When it was called the Panhandle, northwest Florida was considered a sleepy, rural part of the state. Today the area — which runs roughly from Pensacola to Tallahassee — is sprouting large, planned unit developments aimed at upscale home buyers.
The architect of this transformation is Jacksonville-based St. Joe Co. (NYSE:JOE), the largest private landowner in the state. Launched roughly 80 years ago, St. Joe's main businesses were timber, paper and railroads, followed by sugar. In 1997, however, the land baron embarked on a plan to transform its timber and coastal lands into residential developments and resort towns as well as planned rural developments.
With holdings of roughly 855,000 acres, mostly in northwest Florida — 346,000 acres within 10 miles of the Gulf of Mexico — the company is sitting on a gold mine. Nearly 35,000 residential dwellings are in the pre-stage, and many will be built by third-party developers, who buy land from St. Joe.
St. Joe also is having a major impact on the commercial side. The company recently sold 90 acres in Panama City Beach to the Indianapolis-based Simon Property Group. The nation's largest shopping center REIT plans to build a 1 million sq. ft. retail/entertainment center on the water that will be known as Pier Park. Another 125 acres are under contract or optioned by Simon for the same project. Groundbreaking is slated for this fall.
“The scale and prestige of the Simon development will clearly further validate the region as a resort destination and seed a commercial hub on Joe land in the area,” noted Banc of America Securities analyst Karin Ford in a research report.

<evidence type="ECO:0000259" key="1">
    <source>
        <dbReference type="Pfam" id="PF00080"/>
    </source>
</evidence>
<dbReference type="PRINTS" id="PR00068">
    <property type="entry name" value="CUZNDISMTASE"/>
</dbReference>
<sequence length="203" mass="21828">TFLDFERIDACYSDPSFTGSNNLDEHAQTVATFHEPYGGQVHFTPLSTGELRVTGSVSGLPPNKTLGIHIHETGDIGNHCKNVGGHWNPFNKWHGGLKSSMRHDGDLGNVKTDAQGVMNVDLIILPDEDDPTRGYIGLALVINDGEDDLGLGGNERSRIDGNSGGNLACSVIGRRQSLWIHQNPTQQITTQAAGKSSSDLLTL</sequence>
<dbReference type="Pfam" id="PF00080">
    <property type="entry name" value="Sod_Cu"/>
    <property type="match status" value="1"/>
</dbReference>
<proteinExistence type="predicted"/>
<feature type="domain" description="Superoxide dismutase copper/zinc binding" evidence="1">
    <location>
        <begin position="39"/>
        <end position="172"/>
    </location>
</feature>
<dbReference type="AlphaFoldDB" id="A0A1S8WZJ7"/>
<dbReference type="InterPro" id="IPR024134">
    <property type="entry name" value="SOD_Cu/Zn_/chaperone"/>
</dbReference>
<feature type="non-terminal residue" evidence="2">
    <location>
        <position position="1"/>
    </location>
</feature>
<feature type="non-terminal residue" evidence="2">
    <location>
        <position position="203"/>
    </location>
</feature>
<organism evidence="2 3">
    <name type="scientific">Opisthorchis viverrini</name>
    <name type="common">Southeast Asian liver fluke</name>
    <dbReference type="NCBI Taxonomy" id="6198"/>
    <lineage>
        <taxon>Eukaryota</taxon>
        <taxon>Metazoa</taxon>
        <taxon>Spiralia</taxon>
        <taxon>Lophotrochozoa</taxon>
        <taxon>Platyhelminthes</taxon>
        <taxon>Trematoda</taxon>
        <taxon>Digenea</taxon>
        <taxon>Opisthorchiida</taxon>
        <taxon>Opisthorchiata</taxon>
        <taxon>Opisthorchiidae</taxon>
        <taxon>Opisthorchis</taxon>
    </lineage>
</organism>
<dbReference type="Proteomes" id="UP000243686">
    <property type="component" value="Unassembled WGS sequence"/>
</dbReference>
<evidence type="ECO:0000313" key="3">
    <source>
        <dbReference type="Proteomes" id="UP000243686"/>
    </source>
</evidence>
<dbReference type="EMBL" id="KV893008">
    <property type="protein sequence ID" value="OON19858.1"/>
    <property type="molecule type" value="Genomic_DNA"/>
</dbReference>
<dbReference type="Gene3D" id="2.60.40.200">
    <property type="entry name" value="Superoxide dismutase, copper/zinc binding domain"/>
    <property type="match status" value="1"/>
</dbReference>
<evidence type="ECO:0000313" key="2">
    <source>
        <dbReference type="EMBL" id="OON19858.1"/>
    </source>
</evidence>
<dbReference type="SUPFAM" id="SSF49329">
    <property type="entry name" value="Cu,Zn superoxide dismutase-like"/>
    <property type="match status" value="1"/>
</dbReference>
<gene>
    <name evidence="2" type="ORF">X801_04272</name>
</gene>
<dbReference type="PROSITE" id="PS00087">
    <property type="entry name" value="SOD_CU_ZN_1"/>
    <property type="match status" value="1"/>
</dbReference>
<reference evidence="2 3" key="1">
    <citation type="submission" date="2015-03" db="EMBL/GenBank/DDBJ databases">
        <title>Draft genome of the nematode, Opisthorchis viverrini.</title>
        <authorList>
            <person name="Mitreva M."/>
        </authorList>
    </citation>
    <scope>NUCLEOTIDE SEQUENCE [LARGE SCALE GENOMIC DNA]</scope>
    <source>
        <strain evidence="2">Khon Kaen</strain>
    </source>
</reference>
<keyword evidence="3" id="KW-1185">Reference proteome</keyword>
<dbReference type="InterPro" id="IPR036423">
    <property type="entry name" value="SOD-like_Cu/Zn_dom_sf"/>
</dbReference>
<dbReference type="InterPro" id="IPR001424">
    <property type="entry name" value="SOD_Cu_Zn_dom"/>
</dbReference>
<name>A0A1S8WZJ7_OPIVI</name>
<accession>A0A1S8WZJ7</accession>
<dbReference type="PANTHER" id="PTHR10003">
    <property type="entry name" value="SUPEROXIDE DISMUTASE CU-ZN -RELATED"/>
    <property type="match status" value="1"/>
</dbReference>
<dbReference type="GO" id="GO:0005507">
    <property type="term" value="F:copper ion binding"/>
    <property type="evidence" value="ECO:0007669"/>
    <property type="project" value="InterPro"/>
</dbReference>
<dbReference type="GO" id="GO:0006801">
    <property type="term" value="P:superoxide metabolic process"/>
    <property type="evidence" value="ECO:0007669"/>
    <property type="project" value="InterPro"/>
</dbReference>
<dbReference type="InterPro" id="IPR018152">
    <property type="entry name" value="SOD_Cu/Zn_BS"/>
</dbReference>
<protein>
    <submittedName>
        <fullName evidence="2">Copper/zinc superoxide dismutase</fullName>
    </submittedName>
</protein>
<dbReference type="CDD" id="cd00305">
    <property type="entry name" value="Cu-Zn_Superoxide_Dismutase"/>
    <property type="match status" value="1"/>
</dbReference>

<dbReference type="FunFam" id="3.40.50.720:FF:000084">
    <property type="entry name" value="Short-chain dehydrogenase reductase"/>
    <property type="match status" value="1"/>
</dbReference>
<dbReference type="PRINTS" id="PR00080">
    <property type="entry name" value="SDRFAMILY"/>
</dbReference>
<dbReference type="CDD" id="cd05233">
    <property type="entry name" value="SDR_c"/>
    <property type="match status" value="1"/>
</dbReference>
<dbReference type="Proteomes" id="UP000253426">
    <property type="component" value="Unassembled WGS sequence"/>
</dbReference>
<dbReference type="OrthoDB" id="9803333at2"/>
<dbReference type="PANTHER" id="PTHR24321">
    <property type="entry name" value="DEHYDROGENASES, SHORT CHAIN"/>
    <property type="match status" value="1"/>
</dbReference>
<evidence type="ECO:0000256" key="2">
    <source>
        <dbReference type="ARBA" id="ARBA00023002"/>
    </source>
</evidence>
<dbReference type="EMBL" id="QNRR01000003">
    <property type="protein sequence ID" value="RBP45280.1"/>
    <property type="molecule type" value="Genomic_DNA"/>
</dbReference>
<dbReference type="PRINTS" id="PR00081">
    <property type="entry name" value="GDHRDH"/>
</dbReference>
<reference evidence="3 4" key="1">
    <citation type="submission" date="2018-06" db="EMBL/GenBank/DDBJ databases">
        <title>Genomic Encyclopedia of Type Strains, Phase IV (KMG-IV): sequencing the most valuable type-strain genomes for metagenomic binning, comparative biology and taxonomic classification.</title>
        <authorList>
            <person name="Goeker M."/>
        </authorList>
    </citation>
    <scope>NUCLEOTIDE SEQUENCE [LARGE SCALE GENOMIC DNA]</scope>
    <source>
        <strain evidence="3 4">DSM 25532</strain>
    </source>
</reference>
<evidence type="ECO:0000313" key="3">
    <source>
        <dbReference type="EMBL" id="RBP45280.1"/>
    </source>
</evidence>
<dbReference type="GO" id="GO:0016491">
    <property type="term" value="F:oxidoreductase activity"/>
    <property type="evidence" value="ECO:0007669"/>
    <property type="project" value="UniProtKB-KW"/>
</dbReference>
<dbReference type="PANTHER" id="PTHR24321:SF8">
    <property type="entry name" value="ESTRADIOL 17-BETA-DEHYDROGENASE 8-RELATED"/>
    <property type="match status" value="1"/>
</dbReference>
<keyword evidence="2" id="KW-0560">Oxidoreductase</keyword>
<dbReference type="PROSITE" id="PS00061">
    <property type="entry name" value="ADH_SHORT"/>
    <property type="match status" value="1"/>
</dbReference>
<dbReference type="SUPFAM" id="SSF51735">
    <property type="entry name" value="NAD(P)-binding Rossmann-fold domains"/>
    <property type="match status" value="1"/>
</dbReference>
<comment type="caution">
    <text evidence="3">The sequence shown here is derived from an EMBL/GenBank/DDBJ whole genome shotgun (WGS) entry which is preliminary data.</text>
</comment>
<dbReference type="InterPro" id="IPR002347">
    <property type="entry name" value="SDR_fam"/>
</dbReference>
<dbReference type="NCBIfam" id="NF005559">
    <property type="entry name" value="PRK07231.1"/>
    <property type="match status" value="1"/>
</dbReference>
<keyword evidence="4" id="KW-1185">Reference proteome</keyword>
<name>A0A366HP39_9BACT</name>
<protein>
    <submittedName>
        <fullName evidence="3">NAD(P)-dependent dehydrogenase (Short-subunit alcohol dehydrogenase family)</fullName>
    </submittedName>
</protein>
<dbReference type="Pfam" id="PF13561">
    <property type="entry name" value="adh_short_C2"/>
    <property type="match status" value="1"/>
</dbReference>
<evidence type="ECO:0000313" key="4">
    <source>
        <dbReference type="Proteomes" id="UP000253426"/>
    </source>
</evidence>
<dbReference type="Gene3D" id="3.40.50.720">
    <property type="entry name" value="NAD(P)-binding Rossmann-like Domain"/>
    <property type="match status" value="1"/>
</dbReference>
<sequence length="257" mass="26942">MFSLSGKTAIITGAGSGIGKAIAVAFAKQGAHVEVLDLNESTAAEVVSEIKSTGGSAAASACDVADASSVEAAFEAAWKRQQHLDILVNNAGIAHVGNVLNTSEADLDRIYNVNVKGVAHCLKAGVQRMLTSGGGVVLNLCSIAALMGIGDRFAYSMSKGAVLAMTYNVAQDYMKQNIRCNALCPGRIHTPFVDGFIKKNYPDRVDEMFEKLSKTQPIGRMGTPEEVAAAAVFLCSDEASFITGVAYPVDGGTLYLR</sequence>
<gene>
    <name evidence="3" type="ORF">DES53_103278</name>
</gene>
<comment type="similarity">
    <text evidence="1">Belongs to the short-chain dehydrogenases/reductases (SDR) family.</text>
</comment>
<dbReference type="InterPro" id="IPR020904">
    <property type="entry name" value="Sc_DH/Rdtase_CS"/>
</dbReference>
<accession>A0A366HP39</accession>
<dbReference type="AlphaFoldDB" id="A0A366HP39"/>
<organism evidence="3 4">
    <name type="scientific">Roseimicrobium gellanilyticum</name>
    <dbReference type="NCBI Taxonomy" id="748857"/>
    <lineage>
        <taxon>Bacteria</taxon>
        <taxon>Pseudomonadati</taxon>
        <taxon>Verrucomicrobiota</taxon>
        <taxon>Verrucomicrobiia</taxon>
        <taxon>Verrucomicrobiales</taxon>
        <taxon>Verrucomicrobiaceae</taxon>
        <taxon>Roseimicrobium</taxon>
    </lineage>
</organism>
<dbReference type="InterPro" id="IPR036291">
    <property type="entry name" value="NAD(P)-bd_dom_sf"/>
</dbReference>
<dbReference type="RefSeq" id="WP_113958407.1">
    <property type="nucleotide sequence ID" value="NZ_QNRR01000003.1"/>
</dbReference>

St. Joe is reshaping northwest Florida in yet other ways. The company is spearheading plans for a new airport. In March, the Panama City airport authority approved the relocation of the Bay County International Airport to a site in western Bay County that St. Joe owns.
“Currently, St. Joe's customer base is confined primarily to the Southeastern U.S. because transportation into the area by air is limited by short runways,” notes Ford. Though still awaiting final government approvals, the airport will improve access to the company's property and increase land values, she says.
Two hours north and east on the outskirts of Tallahassee, St. Joe is building a virtual town called Southwood, designed to attract as many as 15,000 residents. It is being carved out of 3,370 acres, which were predominantly pastureland.
Enhancing the community concept, St. Joe set aside acreage for office, retail, industrial, recreation, educational institutions and even donated land for a state office complex adjacent to Southwood. When complete, Southwood will feature 4,700 residential units, 2.2 million sq. ft. of office, nearly 800,000 sq. ft. of retail and 2.7 million sq. ft. of industrial space.
Not surprisingly, the land magnate's most profitable unit is its towns and resorts division. “Joe's towns and resorts segment is expected to continue to drive the majority of the increase in earnings for 2005 over the previous year,” says Anthony Corriggio, St. Joe's chiefofficer.
In the quarter ending June 30, 2005, this business division sold 553 units and generated revenues of $190.9 million, compared to 540 units and $158.5 million in revenue in second-quarter 2004.
In fact, some rural communities around Tallahassee are welcoming St. Joe's development, which is stimulating development by other landowners, some of whom bought their land from St. Joe, says Keith McCarron, senior planner with the Apalachee Regional Planning Council located in Blountstown, Fla.
On the downside, there have been dislocations as a result of St. Joe closing the St. Joe Paper Co. in the 1990s, says McCarron.
Only time will tell whether the transformation of the Panhandle from a paper manufacturing economy to one focusing on tourism will make up for the loss.